The use of diagnostic imaging has increased dramatically over the last 10 years. Concurrently, spectacular advances in imaging technology have allowed the detection of increasingly smaller anatomic lesions. The positive impact of these changes on the earlier and more precise diagnosis of a broad range of medical diseases cannot be overstated. However, one unavoidable consequence of the increased utilization and resolution of imaging is the diagnosis of increasing numbers of incidental findings (unexpected, asymptomatic findings) and indeterminate findings (findings related to the reason for imaging, but of unknown clinical significance). Although the risk of pathology associated with these lesions is considered low, uncertainty regarding their clinical significance and lack of guidelines for their management leads to extensive further testing and surveillance. While the identification and evaluation of these incidental/indeterminate findings may lead to the earlier identification and treatment of an occult malignancy, they also involve high costs due to additional physician visits and follow-up testing, as well as harms, such as anxiety, complications from further testing and unnecessary treatment. Although anecdotally radiologists have reported a rise in the how frequently imaging tests are obtained to further evaluate such lesions, the true frequency of these findings and the risk of cancer associated with specific incidental/indeterminate findings is unknown. Consequently, little evidence-based data are available to guide the management of these findings.
The aims of the proposed study are 1) to identify the indications that led to ultrasound imaging of the pelvis 2) to evaluate the prevalence of specific ultrasound morphological findings on these examinations and determine the risk of cancer and other accuracy statistics associated with a range of ultrasound findings (including benign appearing incidental findings, numerous indeterminate finding and suspicious findings). The risk of cancer associated with specific ultrasound findings will be calculated unadjusted and stratified for important patient factors (such as age, cancer risk factors including a family history of breast and ovarian cancer and Serum CA-125 levels) and then adjusted for important confounders. In order to complete this aim, we will first categorize the results of all ultrasound examinations and then calculate the risk of cancer by the type of lesion. Lastly for Aim 3) we will evaluate surveillance patterns following the identification of specific findings. The purpose of this aim is to help provide data on the costs of surveillance to balance the potential benefits of the identification of such lesions. This proposal focuses on ultrasound imaging, as after radiography (x-ray), ultrasound accounts for the largest proportion of imaging tests performed, and incidental/indeterminate findings are frequently identified on these examinations. The results of these analyses will clarify the magnitude of this problem by providing data on how frequently incidental findings are identified and further, will provide data on the risk of cancer associated with specific findings. To complete these aims, we will conduct a retrospective cohort analysis of patients enrolled in Group Health, a large not-for-profit healthcare system in Seattle Washington, whose 260,000 female members underwent over 110,000 ultrasound examinations over the years of the study (1997 - 2005). Group Health collects and stores automated and detailed clinical records of diagnostic testing, and these data are routinely linked with regional SEER tumor registry data. Further, detailed data on ovarian cancer risk factors are available for all enrollees. Using this large, population-based database, we will complete the aims, and the results of these analyses will inform the development of evidence-based guidelines for the management of findings identified on ultrasound imaging of the pelvis.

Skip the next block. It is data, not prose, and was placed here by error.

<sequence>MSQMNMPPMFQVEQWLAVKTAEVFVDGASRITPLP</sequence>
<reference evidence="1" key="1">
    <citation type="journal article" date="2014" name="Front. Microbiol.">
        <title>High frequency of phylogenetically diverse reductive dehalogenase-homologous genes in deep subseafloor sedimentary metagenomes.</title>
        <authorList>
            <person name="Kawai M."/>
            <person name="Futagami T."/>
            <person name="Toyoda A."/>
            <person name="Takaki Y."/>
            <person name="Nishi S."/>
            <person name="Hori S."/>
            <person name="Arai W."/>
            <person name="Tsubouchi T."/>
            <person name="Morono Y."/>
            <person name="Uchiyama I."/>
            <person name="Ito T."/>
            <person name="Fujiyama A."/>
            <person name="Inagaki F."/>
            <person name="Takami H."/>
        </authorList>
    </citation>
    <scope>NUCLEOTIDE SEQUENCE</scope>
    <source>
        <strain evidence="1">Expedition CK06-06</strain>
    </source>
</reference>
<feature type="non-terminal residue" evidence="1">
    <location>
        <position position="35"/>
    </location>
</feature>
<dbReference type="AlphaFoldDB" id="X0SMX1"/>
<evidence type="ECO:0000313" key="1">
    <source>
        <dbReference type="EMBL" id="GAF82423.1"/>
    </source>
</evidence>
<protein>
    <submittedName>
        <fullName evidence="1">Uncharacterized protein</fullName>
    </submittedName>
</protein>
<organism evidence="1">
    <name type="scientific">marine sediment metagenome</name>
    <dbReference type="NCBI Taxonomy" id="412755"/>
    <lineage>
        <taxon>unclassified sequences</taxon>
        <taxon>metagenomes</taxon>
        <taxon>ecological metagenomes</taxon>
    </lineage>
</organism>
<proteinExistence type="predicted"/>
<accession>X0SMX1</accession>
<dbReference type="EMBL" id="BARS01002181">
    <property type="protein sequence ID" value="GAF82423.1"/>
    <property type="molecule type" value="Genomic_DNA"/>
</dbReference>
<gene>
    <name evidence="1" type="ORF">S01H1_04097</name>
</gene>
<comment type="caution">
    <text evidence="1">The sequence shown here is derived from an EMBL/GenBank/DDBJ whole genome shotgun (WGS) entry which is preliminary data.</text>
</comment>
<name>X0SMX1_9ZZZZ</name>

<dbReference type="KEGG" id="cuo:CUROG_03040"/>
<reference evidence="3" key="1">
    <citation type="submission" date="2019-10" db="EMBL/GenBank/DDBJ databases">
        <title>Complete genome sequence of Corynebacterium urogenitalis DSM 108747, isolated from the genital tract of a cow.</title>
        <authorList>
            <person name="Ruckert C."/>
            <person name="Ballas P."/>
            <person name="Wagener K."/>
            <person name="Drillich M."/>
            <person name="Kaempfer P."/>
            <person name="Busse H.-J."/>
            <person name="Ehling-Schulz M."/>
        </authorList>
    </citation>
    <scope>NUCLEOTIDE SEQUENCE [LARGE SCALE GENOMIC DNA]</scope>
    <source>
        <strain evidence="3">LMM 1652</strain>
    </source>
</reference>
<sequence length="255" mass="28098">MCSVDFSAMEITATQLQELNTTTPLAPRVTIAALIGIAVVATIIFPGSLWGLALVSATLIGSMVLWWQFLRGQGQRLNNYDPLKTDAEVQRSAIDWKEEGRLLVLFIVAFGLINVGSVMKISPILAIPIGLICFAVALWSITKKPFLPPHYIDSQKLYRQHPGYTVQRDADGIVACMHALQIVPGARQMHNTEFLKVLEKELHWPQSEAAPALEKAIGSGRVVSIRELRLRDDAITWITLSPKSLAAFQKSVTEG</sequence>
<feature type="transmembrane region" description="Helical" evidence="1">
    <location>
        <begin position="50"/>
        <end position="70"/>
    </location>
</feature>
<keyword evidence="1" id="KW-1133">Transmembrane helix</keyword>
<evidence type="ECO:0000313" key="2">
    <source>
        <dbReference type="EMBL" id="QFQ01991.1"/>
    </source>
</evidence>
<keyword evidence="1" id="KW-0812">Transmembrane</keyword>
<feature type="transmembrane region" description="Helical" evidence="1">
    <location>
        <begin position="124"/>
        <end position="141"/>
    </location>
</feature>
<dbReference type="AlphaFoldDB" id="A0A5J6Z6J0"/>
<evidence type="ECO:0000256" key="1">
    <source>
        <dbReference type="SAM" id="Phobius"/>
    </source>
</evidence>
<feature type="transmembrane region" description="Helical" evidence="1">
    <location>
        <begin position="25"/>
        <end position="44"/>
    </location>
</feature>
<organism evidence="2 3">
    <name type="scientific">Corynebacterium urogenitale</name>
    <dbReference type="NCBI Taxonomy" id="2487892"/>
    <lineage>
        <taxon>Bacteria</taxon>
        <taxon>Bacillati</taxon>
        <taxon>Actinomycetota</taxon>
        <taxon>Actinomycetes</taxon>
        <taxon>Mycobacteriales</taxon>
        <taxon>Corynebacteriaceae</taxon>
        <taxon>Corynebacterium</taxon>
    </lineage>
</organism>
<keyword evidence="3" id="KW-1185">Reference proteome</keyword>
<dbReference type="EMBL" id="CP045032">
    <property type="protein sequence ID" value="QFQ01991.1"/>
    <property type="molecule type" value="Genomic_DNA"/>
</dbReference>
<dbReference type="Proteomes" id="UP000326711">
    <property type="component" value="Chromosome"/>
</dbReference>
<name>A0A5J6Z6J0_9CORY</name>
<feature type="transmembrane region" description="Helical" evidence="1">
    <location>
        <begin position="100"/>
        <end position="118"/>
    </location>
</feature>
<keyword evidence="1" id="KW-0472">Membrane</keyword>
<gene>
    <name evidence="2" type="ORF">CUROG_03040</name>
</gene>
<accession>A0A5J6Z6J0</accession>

Over the last decade the utilization of medical imaging has increased dramatically. Concurrently, spectacular advances in imaging technology have allowed the detection of increasingly smaller anatomic lesions. The positive impact of these changes on the earlier and more precise diagnosis of a broad range of medical diseases cannot be overstated. However, one unavoidable consequence of the increased utilization and resolution of imaging is the diagnosis of increasing numbers of incidental and indeterminate findings. Although the risk of pathology associated with these lesions is considered very low, uncertainty regarding their clinical significance and lack of guidelines for their management can initiate extensive further testing and surveillance.
The aims of the proposed research are to identify the prevalence of incidental/indeterminate associated with ultrasound imaging, and to evaluate the risk of cancer associated with specific ultrasound finings identified in the pelvis. The goal is to develop management strategies for these incidental findings that will maximize the detection of occult cancer, while minimizing unnecessary imaging surveillance.
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|Levine, Deborah; Brown, Douglas L; Andreotti, Rochelle F et al. (2010) Management of asymptomatic ovarian and other adnexal cysts imaged at US: Society of Radiologists in Ultrasound Consensus Conference Statement. Radiology 256:943-54|
|Levine, Deborah; Brown, Douglas L; Andreotti, Rochelle F et al. (2010) Management of asymptomatic ovarian and other adnexal cysts imaged at US Society of Radiologists in Ultrasound consensus conference statement. Ultrasound Q 26:121-31|